The most common reason for ordering a scan was for assessment of a parkinsonian syndrome (PS), accounting for 62.5% of referrals. Other frequent referral reasons were differentiating drug-induced Parkinsonism (DIP) from PS at 17.2% and PS vs. PD at 7.3%. Inappropriate referrals were seen in 13% of cases (table 3).
We were interested in the documentation of Parkinsonism, in particular the symptoms needed for The United Kingdom Parkinson’s Disease Society Brain Bank Clinical Diagnostic (UKPDSBB) criteria1. One hundred and thirty-three patients (51%) had a tremor, 88 patients (33.7%) had rigidity, 69 patients (26.4%) had bradykinesia and 5 patients (1.9%) had postural instability documented on their request forms for imaging.
123I-FP-CIT SPECT results and subgroup analysis
One hundred and eighty patients (69%) had positive scans with dopaminergic deficit qualitatively assessed. Seventy-seven (42.7%) of these scans showed correct laterality between symptom sidedness and dopaminergic deficit on imaging. Thirty-two scans (17.9%) showed bilateral dopaminergic deficits in the presence of unilateral symptoms. Twenty-one scans (11.8%) showed dopaminergic deficit on the incorrect side to unilateral symptoms. In the remaining fifty scans (27.5%), the symptom sidedness was not documented on the referral forms. When comparing the demographics and symptomatology of those with evidence of dopaminergic deficit against those with a normal scan, no statistically significant difference was found regarding age, gender, indication for scan or symptoms.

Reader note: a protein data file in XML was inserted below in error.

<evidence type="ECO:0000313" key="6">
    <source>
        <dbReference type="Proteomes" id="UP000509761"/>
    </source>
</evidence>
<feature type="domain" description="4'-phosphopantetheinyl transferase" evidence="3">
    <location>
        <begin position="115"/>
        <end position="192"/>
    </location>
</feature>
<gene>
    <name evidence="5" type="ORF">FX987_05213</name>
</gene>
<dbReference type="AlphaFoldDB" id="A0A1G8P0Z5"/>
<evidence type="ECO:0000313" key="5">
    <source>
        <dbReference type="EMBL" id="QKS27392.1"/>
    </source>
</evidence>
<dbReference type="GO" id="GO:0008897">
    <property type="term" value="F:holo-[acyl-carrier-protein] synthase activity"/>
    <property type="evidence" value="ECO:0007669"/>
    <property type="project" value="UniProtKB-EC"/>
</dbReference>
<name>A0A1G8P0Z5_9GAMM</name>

Change of management
This was assessed by review of handwritten medical notes available in our two hospitals. Eighty-one charts were available for review. Forty-three (53%) of these scans were ordered by neurologists; 25 (30.9%) ordered by geriatricians; 7 (8.6%) ordered by psychiatrists and 6 (7.4%) ordered by general medical physicians. Documentation of further management was noted in 53 of these charts (65.4%). Twenty-four patients (29.6%) had a change of diagnosis from ET or DIP and PS. Seventeen patients (21%) were started on new medications including levodopa or anticholinergics, or had an increase in medication doses after confirmation of diagnosis. Eleven patients (13.5%) had either discontinued treatment or didn’t start planned medication.
In regards to specialties, changes in management were noted in 65.9% of neurology (27 patients), 94.7% of geriatrics (18 patients), 50% of psychiatry (2 patients), and 100% of general medicine (6 patients) referrals.